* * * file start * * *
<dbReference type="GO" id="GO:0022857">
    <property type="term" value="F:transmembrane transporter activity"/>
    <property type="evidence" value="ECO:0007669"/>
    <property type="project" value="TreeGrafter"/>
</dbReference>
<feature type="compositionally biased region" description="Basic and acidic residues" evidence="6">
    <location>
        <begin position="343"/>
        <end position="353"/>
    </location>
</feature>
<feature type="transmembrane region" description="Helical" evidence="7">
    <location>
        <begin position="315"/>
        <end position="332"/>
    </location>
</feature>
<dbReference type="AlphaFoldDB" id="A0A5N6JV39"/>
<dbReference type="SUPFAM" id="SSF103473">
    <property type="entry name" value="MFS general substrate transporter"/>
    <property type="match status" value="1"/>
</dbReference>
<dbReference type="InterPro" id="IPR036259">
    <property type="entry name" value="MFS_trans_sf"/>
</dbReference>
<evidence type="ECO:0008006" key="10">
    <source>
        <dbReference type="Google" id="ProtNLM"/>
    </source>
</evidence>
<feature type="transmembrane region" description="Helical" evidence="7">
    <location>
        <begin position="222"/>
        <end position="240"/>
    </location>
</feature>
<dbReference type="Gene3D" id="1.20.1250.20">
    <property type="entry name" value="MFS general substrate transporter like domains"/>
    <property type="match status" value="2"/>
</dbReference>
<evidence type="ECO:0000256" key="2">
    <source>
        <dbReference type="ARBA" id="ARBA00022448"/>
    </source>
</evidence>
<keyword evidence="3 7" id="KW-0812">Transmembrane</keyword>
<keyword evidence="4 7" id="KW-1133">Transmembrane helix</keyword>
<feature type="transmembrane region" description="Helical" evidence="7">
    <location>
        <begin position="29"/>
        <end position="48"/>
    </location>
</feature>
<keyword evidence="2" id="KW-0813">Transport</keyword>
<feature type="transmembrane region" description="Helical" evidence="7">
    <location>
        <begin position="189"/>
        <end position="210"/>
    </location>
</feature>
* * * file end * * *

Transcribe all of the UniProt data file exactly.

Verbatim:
<dbReference type="GO" id="GO:0022857">
    <property type="term" value="F:transmembrane transporter activity"/>
    <property type="evidence" value="ECO:0007669"/>
    <property type="project" value="TreeGrafter"/>
</dbReference>
<feature type="compositionally biased region" description="Basic and acidic residues" evidence="6">
    <location>
        <begin position="343"/>
        <end position="353"/>
    </location>
</feature>
<feature type="transmembrane region" description="Helical" evidence="7">
    <location>
        <begin position="315"/>
        <end position="332"/>
    </location>
</feature>
<dbReference type="AlphaFoldDB" id="A0A5N6JV39"/>
<dbReference type="SUPFAM" id="SSF103473">
    <property type="entry name" value="MFS general substrate transporter"/>
    <property type="match status" value="1"/>
</dbReference>
<dbReference type="InterPro" id="IPR036259">
    <property type="entry name" value="MFS_trans_sf"/>
</dbReference>
<evidence type="ECO:0008006" key="10">
    <source>
        <dbReference type="Google" id="ProtNLM"/>
    </source>
</evidence>
<feature type="transmembrane region" description="Helical" evidence="7">
    <location>
        <begin position="222"/>
        <end position="240"/>
    </location>
</feature>
<dbReference type="Gene3D" id="1.20.1250.20">
    <property type="entry name" value="MFS general substrate transporter like domains"/>
    <property type="match status" value="2"/>
</dbReference>
<evidence type="ECO:0000256" key="2">
    <source>
        <dbReference type="ARBA" id="ARBA00022448"/>
    </source>
</evidence>
<keyword evidence="3 7" id="KW-0812">Transmembrane</keyword>
<keyword evidence="4 7" id="KW-1133">Transmembrane helix</keyword>
<feature type="transmembrane region" description="Helical" evidence="7">
    <location>
        <begin position="29"/>
        <end position="48"/>
    </location>
</feature>
<keyword evidence="2" id="KW-0813">Transport</keyword>
<feature type="transmembrane region" description="Helical" evidence="7">
    <location>
        <begin position="189"/>
        <end position="210"/>
    </location>
</feature>